All research raises questions about ethics: about the rigour, responsibility and respect of the practices of researchers. As a result, there are strict systems in place to encourage and enforce ethical practice.
However, some kinds of research create specific challenges, which may not be adequately addressed by institutional frameworks for ethical conduct in research. This is particularly the case with participatory research, where the boundaries between researchers and ‘research subjects’ begin to blur.
There is a host of issues that need to be carefully negotiated in this kind of research, including the ways power and control are negotiated, how people’s very personal experiences are shared and made public, and how the different needs and expectations of the participants are balanced in the design of the research process. When the research is closely related to people’s everyday lives these issues become more significant. In what we call ‘community-based participatory research,’ that is research that is grounded in the lived experiences of communities, there can be significant challenges to ensure such research is ethically sound. Yet, there is some extraordinary research practice in this area, which reveals profound insights into people’s lives.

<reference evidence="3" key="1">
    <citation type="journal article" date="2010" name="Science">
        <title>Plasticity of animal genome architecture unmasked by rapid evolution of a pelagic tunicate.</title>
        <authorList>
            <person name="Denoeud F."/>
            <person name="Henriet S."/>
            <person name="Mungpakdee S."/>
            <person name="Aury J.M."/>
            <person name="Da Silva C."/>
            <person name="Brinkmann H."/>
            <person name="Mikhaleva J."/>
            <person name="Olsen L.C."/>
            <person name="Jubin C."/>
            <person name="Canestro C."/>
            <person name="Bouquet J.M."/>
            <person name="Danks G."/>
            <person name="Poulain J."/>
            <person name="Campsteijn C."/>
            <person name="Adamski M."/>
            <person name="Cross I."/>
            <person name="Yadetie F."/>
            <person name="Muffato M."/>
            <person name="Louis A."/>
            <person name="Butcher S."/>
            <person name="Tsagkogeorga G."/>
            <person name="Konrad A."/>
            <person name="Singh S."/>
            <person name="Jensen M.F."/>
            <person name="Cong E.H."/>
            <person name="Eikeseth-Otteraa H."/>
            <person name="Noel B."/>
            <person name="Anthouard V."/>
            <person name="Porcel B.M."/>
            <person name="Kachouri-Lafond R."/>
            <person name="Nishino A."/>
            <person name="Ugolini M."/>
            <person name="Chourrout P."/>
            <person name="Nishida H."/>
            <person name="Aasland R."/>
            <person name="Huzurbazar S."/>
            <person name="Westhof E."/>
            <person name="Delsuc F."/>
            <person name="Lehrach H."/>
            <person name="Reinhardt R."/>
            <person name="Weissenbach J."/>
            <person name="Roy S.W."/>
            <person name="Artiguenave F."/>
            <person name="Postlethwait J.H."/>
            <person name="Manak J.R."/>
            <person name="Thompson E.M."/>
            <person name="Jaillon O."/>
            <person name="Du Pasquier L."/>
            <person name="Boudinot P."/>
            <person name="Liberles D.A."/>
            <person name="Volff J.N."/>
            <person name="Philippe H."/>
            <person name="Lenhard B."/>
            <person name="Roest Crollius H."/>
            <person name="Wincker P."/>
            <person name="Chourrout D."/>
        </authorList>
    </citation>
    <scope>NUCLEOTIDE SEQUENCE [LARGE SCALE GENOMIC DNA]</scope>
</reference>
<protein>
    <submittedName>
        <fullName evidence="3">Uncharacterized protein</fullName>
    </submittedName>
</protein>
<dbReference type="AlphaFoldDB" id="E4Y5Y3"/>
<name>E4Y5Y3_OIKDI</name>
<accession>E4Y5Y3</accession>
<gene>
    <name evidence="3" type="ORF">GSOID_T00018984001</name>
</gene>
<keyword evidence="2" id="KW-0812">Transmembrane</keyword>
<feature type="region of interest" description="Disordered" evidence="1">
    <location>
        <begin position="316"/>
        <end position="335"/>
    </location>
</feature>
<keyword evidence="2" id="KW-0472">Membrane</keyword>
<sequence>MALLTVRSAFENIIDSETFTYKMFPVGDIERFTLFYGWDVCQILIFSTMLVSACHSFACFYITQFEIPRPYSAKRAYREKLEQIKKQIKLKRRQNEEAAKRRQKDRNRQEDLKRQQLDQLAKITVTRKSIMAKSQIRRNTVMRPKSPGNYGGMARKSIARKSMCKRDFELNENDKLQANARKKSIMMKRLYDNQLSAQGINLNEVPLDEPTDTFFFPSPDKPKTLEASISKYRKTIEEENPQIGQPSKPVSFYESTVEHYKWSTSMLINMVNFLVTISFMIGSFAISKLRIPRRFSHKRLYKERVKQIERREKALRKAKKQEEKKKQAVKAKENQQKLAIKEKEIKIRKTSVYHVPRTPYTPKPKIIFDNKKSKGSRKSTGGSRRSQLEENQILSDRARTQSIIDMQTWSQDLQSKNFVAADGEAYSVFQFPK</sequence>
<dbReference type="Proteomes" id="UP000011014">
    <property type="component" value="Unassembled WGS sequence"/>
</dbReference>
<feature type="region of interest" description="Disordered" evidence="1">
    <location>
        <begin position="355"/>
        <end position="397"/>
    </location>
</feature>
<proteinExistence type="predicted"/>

This guide focuses on the lessons learned by people working intensively in this area- and provides a useful resource for anyone interested in developing more participatory approaches to their research.


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Authors: Sarah Banks, Paul Manners
Publication year: 2012
Language: English (EN)
Level of knowledge: Introductory: no previous knowledge is required
Usage rights: All rights belong to the authors

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